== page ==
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Margaret M. Fotheringham

(1890–1949) On August 23, 1917, Margaret and five other women appeared at the White House bearing banners quoting President Woodrow Wilson. Within ten minutes of their protest, all the women were arrested for obstructing traffic. When they pleaded their case the judge pointed out that the president was “not the one to petition for justice.” The women were fined twenty-five dollars or thirty days at Occoquan Workhouse. Every woman refused to pay the fine.

On September 4, 1917, during a parade for recently drafted soldiers of World War I, Margaret was again arrested, along with twelve other women. In a fashion similar to their earlier picketing at the White House, the women all sported controversial banners. This time the banners stated, “Mr. President, how long must women be denied a voice in the government that is conscripting their sons?” The punishment was more severe, and the women served sixty days at Occoquan Workhouse.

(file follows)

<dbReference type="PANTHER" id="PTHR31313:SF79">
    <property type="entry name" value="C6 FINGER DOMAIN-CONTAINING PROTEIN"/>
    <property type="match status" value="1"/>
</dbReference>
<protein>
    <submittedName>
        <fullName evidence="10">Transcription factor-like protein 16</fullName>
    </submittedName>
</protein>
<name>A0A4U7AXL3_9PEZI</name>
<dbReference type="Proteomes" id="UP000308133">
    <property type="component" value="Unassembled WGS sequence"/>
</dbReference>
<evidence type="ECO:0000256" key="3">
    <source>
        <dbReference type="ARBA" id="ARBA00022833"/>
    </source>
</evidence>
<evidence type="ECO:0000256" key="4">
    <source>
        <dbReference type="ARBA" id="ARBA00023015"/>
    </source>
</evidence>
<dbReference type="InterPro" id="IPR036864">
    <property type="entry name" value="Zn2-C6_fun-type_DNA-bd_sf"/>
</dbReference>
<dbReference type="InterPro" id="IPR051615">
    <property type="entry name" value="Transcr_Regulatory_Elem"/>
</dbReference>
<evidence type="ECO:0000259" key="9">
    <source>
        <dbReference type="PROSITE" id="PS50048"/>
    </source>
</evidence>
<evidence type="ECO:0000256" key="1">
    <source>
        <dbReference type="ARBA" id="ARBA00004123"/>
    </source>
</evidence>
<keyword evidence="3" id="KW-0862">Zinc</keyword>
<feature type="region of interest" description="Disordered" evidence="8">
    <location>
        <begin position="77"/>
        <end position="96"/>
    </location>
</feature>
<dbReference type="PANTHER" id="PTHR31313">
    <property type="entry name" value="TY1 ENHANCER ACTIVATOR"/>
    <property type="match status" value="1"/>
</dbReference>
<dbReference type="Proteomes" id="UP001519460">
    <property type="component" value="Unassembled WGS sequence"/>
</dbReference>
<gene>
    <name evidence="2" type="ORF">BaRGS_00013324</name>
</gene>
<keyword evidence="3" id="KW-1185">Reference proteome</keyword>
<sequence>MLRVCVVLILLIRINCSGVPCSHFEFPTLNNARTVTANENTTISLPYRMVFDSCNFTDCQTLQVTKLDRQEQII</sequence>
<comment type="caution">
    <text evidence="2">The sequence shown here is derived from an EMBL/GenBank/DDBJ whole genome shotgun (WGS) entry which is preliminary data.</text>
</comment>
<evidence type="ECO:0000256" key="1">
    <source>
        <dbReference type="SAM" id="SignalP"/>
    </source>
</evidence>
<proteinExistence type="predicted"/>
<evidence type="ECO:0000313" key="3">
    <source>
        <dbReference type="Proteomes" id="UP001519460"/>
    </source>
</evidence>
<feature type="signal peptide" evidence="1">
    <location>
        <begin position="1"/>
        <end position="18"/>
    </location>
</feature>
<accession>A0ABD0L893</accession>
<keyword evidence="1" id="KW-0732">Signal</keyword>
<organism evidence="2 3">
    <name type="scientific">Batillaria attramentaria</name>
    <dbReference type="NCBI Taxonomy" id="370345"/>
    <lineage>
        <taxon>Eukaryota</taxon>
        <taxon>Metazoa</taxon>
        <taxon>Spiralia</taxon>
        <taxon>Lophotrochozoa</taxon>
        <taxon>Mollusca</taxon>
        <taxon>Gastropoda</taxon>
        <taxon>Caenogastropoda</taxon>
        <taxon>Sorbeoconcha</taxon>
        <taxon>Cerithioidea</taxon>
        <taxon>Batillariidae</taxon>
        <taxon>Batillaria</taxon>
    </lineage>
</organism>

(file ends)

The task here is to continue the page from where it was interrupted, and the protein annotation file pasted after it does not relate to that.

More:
During her confinement, Margaret and ten other women, claiming to be political prisoners, refused to work. As a result of her bold activism for women’s voting rights, Margaret lost her job in the Buffalo public schools. Rather than appearing before the school board to answer its charges, she accepted a position with the Red Cross. The Central Federated Labor Union of New York criticized the Buffalo school authorities for suspending Margaret, pointing out that the suspension violated the Clayton Act, whereby non-violent picketing was legal. (Courtesy


Forest Lawn Cemetery

Section: 27, Lot: 345-EM PT, Space: 7

1411 Delaware Avenue, Buffalo, NY 14209

Erie County

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